In a Brexit style upset, Donald Trump has been elected as the next President of the United States of America. Trump has outlined some of his policies he will attempt to implement, even breaking them down by category, such as financial services:
“The Dodd-Frank economy does not work for working people. Bureaucratic red tape and Washington mandates are not the answer. The Financial Services Policy Implementation team will be working to dismantle the Dodd-Frank Act and replace it with new policies to encourage economic growth and job creation.”
But what does this really mean? Dodd-Frank is an octopus of thousands of rules. There’s no mention of what will happen to FX, if anything.
Maybe the most FX players can hope for is that through repealing Dodd-Frank, FX will be another side effect of a general loosening of financial regulations. Although there’s been some suggestions for the modification of FX related rules online, there’s been no mention of FX from Trump or his team at all. Maybe that’s a good thing.
One thing is clear – Trump is good for US dollar strength. The US dollar is on a bull-rampage, especially against emerging market currencies. Trump’s pro-business policies will likely benefit the financial services industry in the USA and thus, FX as well. There’s a few areas where Trump’s existing policies as outlined can affect FX:
The majority of non-US brokers that do not accept US clients is not because of Dodd-Frank, it’s because of FATCA compliance.
The IRS has demanded that any entity that accepts a US account holder must either comply with FATCA or risk fines, penalties, or worse. For this reason, many have chosen to simply not accept US citizens, in order to not deal with this compliance.
If FATCA rules are reformed significantly, this can change foreign institutions attitude toward US Citizen clients.
Whenever a US corporation trades with a foreign corporation, whether it be for oil, shoes, bitumen, or Radiata pine, there is an FX trade behind it.
For the majority of ‘majors’ this is a non-issue, as the banking relationship between the USA and the UK for example is extremely efficient. But this is not the case in places where trade has grown in recent years such as China.
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In China’s case, it is a ‘currency manipulator’ as Congress says (but, the USA is too, everyone with a central bank that affects FX rates is a ‘manipulator’).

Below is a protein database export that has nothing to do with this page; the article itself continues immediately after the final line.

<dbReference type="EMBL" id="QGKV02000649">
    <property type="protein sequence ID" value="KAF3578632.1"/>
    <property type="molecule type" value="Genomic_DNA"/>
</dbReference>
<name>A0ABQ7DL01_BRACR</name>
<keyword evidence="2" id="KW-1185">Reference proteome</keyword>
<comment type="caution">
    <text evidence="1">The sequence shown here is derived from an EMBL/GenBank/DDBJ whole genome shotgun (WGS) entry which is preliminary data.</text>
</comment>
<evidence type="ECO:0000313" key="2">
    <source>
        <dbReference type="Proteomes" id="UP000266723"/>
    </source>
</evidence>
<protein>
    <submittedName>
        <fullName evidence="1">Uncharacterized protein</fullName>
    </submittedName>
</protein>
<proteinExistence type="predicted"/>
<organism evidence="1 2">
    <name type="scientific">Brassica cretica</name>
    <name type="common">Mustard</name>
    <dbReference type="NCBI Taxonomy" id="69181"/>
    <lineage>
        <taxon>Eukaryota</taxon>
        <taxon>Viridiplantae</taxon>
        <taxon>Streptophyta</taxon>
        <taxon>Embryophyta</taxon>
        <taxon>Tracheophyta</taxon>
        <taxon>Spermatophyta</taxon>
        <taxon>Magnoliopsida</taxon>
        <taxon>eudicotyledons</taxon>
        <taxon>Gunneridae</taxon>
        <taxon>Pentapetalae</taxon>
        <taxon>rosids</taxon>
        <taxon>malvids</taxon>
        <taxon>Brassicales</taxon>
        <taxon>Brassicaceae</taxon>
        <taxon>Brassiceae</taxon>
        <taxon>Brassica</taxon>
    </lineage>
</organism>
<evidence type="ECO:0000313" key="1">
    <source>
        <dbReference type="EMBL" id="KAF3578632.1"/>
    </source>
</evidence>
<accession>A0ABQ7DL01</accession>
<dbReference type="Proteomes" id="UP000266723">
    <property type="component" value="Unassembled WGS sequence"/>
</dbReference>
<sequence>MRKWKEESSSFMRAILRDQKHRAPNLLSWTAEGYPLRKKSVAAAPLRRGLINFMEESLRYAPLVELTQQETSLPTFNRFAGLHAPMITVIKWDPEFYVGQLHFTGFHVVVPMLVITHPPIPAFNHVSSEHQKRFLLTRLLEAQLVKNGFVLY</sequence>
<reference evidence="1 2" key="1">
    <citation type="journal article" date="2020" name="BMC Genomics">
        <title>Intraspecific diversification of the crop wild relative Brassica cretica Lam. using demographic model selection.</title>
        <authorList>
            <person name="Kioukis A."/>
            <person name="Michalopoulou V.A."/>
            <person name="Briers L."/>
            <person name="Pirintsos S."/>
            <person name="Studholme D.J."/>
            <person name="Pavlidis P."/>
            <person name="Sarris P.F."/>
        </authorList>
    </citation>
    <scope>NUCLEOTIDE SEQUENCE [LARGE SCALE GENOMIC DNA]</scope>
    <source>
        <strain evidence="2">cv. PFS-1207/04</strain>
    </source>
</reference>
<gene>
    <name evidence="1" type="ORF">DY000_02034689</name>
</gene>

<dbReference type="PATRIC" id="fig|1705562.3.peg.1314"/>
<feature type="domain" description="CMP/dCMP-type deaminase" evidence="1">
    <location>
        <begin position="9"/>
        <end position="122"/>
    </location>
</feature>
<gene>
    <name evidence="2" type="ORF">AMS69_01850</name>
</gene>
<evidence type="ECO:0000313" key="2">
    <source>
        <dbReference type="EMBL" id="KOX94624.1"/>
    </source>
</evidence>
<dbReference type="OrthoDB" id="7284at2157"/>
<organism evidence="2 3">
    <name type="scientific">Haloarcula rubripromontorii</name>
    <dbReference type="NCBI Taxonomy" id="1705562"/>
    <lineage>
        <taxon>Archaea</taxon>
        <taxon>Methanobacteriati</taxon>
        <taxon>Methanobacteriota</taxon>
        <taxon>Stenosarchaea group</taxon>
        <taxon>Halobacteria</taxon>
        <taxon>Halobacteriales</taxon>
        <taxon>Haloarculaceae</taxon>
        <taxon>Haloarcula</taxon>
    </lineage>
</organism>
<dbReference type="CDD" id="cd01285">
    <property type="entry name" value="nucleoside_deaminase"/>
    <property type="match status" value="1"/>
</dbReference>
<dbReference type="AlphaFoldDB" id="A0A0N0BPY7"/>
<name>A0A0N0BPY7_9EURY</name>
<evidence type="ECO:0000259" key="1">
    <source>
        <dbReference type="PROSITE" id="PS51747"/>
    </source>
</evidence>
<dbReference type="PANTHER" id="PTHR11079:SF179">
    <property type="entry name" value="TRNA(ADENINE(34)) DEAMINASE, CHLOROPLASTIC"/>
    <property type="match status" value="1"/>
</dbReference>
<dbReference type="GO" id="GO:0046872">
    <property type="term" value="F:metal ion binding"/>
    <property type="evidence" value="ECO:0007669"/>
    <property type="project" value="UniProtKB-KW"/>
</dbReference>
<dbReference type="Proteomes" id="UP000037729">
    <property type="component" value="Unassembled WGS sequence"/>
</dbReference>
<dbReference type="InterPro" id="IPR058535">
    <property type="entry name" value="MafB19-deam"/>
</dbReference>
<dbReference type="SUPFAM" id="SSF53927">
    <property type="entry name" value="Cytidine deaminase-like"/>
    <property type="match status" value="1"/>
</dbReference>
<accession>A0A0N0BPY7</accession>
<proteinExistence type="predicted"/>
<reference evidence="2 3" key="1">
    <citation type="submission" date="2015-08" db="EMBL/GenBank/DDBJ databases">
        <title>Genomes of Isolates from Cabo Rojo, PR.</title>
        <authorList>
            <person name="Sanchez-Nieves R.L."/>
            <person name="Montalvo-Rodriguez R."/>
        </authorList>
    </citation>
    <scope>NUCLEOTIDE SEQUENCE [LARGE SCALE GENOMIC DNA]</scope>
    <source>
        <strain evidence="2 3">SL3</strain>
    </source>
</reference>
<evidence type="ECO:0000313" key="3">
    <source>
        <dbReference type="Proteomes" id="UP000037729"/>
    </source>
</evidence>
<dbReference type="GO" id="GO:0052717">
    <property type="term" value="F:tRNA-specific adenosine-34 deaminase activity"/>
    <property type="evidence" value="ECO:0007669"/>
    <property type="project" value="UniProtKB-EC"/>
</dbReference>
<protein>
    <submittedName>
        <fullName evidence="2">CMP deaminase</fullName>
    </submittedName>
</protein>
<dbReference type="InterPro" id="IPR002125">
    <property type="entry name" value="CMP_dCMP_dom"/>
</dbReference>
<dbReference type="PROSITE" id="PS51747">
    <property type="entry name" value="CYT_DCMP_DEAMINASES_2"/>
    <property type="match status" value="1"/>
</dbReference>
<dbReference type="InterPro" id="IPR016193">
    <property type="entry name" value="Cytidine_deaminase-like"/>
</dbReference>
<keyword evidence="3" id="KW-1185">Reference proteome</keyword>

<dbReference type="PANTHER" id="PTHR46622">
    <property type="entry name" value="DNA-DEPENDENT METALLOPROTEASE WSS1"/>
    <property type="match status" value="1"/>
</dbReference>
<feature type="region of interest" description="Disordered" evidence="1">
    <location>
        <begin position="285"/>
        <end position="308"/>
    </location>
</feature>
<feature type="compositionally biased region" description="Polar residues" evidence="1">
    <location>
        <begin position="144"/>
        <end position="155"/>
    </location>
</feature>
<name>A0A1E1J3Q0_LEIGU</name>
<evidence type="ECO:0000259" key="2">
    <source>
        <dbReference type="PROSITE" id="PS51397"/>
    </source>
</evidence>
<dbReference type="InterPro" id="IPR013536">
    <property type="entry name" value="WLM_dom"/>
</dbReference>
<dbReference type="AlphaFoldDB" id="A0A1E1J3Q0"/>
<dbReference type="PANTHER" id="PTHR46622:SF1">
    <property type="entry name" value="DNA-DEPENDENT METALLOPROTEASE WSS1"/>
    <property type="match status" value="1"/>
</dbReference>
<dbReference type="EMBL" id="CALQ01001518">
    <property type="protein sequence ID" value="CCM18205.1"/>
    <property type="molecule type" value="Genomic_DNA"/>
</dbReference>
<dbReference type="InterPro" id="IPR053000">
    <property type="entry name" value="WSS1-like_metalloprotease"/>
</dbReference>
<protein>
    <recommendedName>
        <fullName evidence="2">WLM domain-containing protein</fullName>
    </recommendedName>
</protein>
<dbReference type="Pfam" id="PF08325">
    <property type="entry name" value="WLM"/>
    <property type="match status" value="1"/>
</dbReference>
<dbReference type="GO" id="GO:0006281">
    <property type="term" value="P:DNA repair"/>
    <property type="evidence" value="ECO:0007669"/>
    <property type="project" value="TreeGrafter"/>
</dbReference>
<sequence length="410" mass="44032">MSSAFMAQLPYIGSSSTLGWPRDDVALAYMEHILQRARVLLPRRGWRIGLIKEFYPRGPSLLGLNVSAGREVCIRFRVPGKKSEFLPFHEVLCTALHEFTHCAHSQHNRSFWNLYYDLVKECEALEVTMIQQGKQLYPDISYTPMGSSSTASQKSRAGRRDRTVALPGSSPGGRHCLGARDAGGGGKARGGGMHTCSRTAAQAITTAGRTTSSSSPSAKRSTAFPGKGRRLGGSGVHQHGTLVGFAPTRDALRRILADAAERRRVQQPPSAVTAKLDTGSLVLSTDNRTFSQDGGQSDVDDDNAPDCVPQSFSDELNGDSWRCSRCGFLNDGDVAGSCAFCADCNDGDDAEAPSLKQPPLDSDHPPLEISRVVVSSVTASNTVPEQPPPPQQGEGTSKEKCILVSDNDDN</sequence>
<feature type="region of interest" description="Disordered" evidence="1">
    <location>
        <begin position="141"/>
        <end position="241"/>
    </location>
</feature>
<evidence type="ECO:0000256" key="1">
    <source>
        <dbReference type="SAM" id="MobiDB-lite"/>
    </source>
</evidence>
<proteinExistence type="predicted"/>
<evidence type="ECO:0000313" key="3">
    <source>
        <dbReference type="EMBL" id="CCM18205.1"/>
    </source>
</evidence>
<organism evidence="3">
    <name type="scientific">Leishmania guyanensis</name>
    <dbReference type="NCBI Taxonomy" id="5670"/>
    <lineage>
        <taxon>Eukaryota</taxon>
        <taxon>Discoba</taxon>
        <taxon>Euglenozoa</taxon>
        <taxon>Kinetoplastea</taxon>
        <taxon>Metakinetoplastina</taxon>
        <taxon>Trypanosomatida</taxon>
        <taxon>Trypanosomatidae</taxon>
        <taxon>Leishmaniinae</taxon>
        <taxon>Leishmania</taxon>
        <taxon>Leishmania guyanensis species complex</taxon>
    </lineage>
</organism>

China’s FX is controlled by the central bank. Although rules have loosened in recent years, it’s not clear what Trump might do to unwind this trade and bring businesses back to the USA.
One easy step would be a trade tariff, something a Trump President may be able to do without an act of Congress (although, with a Republican controlled Congress, he’ll have no problems getting their support).
As far as Trump and monetary policy, which will directly impact the USD, the market is receiving mixed signals.
There are those in the camp that believe that, because Trump is pro-business and pro-Wall Street, a continuation or even increase of quantitative easing is in store. On the other hand, Trump has indicated that the debt is out of control, and hinted that he will ‘manage’ the debt and that he’s not happy with Fed policy.
This could all indicate a reversal of QE and increase in rates. It could go as far as Trump appointing a new fed chair who will do what Trump says. Technically, this is not illegal:
“There is absolutely nothing in U.S. law preventing Trump from violating the Fed’s independence, a post-1979 development that rests largely on the restraint of the president. Will Trump show this restraint? We’ll see.”
Just like the mainstream media failed to fairly report the election, they’re also failing to fairly report Trump’s presidency.
Or, they fail to understand Fed policy. Trump will most certainly NOT show restraint, his entire campaign has been that what politicians have done for the last 30 years hasn’t worked for America Inc. and business leaders agree with him.
It was big news that Ford called Trump and said they’re not moving their factory to Mexico from Kentucky. Wouldn’t it be great to see a migration of forex brokers back to the USA?
But it seems that no matter what the impact, Trump will be net US dollar positive, and net positive for FX.